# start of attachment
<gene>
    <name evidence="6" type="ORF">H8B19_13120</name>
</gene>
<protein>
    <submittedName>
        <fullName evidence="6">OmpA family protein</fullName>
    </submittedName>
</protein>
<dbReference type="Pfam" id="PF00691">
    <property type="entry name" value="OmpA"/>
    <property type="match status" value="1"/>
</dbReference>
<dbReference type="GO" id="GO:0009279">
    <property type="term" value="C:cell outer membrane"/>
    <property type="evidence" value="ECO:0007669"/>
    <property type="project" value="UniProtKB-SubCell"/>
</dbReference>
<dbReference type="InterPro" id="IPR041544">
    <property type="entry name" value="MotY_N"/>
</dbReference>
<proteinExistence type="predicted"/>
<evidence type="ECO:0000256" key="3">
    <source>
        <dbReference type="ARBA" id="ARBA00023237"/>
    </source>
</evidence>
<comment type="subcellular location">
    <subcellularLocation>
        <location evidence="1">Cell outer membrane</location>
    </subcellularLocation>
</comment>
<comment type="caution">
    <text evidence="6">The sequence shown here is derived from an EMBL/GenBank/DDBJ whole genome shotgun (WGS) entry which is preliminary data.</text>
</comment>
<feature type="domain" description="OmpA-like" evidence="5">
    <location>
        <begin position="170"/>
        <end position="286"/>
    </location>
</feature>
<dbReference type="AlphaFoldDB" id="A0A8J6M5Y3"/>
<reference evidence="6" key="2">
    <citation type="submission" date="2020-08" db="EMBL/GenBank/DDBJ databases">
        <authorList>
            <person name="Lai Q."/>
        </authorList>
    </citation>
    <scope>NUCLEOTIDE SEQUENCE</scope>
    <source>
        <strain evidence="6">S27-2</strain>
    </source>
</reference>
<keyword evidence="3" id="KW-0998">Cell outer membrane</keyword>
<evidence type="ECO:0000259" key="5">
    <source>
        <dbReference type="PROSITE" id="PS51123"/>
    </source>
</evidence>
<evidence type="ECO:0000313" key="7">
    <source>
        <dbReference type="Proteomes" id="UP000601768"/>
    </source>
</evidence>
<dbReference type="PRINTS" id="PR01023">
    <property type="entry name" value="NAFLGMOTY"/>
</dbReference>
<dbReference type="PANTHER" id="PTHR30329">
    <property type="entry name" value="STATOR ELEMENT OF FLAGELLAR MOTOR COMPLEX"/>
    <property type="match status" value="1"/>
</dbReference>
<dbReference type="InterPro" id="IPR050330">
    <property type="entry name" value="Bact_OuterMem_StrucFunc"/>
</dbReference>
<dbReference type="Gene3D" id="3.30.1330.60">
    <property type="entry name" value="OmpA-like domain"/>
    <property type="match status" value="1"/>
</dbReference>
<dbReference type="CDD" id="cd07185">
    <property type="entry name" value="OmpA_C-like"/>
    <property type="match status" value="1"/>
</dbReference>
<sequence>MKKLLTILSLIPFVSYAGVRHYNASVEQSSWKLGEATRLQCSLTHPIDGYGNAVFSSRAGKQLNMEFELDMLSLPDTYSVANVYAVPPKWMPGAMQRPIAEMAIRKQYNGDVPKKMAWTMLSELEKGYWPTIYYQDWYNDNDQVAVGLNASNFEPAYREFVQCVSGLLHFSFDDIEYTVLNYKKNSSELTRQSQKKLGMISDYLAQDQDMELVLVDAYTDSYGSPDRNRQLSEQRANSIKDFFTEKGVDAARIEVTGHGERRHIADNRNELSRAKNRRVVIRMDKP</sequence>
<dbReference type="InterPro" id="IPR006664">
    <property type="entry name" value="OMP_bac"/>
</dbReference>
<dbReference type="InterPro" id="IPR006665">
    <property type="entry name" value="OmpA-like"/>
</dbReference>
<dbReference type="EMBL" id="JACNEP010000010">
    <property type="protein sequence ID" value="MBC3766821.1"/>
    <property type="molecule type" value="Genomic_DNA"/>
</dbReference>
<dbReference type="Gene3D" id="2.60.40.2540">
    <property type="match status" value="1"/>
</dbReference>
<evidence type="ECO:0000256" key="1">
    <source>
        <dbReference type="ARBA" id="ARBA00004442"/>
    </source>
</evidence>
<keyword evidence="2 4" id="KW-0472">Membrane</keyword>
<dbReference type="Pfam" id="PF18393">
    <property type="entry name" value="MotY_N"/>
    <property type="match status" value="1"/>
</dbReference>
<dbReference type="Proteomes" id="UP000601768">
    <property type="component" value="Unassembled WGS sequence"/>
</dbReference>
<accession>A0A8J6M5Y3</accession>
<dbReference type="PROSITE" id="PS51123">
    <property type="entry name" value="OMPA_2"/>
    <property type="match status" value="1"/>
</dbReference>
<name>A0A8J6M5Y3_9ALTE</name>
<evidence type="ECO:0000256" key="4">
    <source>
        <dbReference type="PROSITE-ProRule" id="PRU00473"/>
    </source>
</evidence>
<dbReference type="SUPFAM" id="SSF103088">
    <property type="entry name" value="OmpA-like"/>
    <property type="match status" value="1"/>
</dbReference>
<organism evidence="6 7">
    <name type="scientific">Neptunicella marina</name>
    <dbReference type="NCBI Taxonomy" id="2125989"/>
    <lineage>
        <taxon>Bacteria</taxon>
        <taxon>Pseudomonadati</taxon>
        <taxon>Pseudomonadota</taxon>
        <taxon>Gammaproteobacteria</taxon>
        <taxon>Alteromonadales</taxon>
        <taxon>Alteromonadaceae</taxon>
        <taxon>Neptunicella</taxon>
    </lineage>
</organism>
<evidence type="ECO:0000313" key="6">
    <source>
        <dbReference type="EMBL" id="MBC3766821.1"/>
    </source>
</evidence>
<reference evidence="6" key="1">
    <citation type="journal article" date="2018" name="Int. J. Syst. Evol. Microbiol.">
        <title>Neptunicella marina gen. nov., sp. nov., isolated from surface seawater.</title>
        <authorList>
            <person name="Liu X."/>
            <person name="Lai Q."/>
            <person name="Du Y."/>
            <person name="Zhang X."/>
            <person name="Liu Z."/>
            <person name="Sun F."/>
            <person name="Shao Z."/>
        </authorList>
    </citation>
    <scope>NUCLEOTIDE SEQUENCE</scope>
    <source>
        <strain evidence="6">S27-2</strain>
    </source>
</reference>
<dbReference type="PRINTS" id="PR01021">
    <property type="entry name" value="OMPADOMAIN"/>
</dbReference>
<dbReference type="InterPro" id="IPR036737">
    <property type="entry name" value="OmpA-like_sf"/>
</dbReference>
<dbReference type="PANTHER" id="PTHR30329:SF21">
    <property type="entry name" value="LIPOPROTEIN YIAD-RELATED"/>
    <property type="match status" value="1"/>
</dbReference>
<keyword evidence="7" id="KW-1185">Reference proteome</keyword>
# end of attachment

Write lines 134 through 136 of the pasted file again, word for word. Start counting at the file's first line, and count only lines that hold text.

        <taxon>Neptunicella</taxon>
    </lineage>
</organism>